Reviewed by Gail M. Burns, June 2002.
Dennis Krausnick, who has adapted two dozen of Edith Wharton’s prose works for the stage, has labored mightily and transformed her 1902 novel The Valley of Decision into two and a half hours of densely philosophical musings that may or may not be a play. A cast of seven strong actors flex every theatrical muscle in their bodies in an attempt to breath life into the wooden characters and ponderous plot. Attending the performance reminded me of the times we were marched to the theatre as a “school outing” and required to watch a show because it would “illuminate” some historical event or personage for us.
Just as I used to dread the obligatory quiz the following day, I wrestled with the writing of this review. My mind was filled with the kind of questions that caused my high school teachers to write exasperated notes on my papers: Is the purpose of theatre to entertain or to educate? Should you have to “do homework” in order to understand a play, or should everything you need to know about plot and character be contained within the performance? Are there works of prose that cannot or should not be adapted for the stage? Many very great writers, including Shakespeare and Wharton, wrote some really dreadful stuff along with their masterpieces. Outside of academic circles, should the general public really be asked to invest time and money attending performances of their lesser works? (I can just feel those exasperated e-mails winging my way as I type!)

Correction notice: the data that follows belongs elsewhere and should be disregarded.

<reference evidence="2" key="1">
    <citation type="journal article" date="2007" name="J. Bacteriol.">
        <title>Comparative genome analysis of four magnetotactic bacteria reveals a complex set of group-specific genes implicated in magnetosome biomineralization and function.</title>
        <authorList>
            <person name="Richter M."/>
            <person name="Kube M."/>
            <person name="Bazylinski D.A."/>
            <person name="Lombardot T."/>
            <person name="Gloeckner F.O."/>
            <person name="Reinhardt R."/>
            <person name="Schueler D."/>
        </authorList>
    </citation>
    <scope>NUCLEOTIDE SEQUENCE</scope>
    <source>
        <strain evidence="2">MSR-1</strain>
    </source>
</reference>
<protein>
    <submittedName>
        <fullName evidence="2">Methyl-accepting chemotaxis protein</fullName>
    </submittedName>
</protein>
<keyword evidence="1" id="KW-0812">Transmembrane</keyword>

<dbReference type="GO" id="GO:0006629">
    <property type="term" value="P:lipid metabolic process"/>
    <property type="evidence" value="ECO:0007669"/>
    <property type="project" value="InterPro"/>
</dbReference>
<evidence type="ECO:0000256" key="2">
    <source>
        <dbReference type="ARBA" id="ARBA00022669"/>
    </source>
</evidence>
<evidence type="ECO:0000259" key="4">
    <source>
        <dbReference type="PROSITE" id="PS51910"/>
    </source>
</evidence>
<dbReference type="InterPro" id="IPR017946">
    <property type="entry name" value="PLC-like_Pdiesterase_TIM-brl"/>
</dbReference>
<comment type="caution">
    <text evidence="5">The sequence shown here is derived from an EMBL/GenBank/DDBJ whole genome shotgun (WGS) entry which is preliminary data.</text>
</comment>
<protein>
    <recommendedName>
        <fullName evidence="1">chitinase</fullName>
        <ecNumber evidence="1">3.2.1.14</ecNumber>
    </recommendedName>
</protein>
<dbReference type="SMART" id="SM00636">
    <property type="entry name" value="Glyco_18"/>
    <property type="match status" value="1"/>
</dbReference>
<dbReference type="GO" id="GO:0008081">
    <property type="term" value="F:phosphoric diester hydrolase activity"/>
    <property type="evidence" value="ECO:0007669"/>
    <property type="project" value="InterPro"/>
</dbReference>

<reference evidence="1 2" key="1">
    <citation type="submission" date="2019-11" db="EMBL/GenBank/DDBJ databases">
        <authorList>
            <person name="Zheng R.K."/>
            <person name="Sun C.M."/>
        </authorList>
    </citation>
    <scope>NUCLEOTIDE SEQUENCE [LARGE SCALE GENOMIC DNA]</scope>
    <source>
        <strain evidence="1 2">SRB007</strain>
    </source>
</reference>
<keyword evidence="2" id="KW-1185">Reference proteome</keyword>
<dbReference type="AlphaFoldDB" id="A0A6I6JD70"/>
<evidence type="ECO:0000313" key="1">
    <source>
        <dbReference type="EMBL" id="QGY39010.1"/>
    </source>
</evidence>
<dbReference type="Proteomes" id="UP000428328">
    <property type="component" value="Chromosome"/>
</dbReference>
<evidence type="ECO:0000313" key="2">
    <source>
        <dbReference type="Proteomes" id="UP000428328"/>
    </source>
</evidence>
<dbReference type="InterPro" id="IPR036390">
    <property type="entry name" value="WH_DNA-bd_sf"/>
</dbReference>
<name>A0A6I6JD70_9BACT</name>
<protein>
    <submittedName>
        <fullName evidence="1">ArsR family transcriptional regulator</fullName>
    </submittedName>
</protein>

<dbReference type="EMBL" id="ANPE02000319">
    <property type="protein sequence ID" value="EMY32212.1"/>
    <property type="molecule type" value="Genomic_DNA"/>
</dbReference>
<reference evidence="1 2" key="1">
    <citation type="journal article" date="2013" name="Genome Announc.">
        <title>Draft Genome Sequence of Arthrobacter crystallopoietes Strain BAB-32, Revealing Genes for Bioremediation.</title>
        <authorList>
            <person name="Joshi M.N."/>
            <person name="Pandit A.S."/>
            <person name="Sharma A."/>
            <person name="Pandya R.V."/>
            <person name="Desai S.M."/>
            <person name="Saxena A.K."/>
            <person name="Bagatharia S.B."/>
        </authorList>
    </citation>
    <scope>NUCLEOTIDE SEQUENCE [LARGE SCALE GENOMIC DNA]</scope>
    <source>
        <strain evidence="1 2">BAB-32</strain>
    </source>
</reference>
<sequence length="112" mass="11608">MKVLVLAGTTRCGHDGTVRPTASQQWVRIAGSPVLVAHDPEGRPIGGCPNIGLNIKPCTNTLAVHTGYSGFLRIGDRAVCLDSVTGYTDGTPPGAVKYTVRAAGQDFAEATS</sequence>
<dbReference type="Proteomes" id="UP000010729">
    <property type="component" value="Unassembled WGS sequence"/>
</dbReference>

Krausnick and director Rebecca Holderness obviously exasperated themselves pondering many of the same questions. Krausnick can be heard rationalizing his decision to do the adaptation in this quotation for a May 24 Berkshire Eagle interview: “When I read the book for the first time, I wondered if I could do this. The plot isn’t very good, the characters are flat, but the ideas are so exciting and chock full…I think that if you really home to each person’s point of view and what they want to bring about, then you have the conflict and tension you need for a play.”
That Krausnick succeeded in finding a way to adapt Wharton’s 700-page debut novel about social upheaval in 18th century Italy at all is a tribute to his skill as a writer. He has chosen to dramatize just the last third of the book, which focuses on the love affair between Odo Valsecca, ruler of the fictional duchy of Pianura, and Fulvia Vivaldi, the daughter of a philosopher who was one of Odo’s teachers. It is really their mutual passion for her father’s work that binds Odo and Fulvia together. Unable to marry because of class differences and his political obligation to marry the widow of his predecessor before she is courted by Austrian powers in an attempt to take over his lands, Fulvia becomes Odo’s mistress and they set to the task of using Odo’s inherited power and wealth to effect social change. Inspired by the revolutions in America and France, the couple strive to craft a constitution for the duchy and to dissolve the feudal system still entrenched in Italian society. This brings them in direct conflict with the church, the aristocracy, and even the peasantry they are trying to free.